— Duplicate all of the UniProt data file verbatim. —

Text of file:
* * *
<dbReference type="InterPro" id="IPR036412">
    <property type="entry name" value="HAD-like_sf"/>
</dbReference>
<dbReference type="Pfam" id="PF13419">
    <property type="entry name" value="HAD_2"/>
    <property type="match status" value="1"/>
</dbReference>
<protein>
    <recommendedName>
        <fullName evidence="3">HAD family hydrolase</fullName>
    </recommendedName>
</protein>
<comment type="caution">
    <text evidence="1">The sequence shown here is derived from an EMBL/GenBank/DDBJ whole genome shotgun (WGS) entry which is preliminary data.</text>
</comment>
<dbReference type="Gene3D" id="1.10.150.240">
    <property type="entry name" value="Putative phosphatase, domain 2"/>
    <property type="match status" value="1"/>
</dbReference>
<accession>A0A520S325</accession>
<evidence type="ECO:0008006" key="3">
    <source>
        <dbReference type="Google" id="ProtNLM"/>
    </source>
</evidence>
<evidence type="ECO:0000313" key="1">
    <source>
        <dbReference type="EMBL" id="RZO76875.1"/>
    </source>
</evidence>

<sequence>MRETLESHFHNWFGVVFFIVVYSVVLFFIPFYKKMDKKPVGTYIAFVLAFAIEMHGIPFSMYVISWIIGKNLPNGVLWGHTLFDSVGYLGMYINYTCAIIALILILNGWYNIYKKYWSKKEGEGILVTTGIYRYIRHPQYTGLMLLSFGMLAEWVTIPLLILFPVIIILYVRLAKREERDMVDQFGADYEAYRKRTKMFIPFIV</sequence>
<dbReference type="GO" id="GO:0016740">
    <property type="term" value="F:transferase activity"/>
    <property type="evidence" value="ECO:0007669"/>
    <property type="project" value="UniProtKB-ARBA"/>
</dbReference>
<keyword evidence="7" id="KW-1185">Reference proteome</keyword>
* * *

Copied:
<dbReference type="InterPro" id="IPR036412">
    <property type="entry name" value="HAD-like_sf"/>
</dbReference>
<dbReference type="Pfam" id="PF13419">
    <property type="entry name" value="HAD_2"/>
    <property type="match status" value="1"/>
</dbReference>
<protein>
    <recommendedName>
        <fullName evidence="3">HAD family hydrolase</fullName>
    </recommendedName>
</protein>
<comment type="caution">
    <text evidence="1">The sequence shown here is derived from an EMBL/GenBank/DDBJ whole genome shotgun (WGS) entry which is preliminary data.</text>
</comment>
<dbReference type="Gene3D" id="1.10.150.240">
    <property type="entry name" value="Putative phosphatase, domain 2"/>
    <property type="match status" value="1"/>
</dbReference>
<accession>A0A520S325</accession>
<evidence type="ECO:0008006" key="3">
    <source>
        <dbReference type="Google" id="ProtNLM"/>
    </source>
</evidence>
<evidence type="ECO:0000313" key="1">
    <source>
        <dbReference type="EMBL" id="RZO76875.1"/>
    </source>
</evidence>

<sequence>MRETLESHFHNWFGVVFFIVVYSVVLFFIPFYKKMDKKPVGTYIAFVLAFAIEMHGIPFSMYVISWIIGKNLPNGVLWGHTLFDSVGYLGMYINYTCAIIALILILNGWYNIYKKYWSKKEGEGILVTTGIYRYIRHPQYTGLMLLSFGMLAEWVTIPLLILFPVIIILYVRLAKREERDMVDQFGADYEAYRKRTKMFIPFIV</sequence>
<dbReference type="GO" id="GO:0016740">
    <property type="term" value="F:transferase activity"/>
    <property type="evidence" value="ECO:0007669"/>
    <property type="project" value="UniProtKB-ARBA"/>
</dbReference>
<keyword evidence="7" id="KW-1185">Reference proteome</keyword>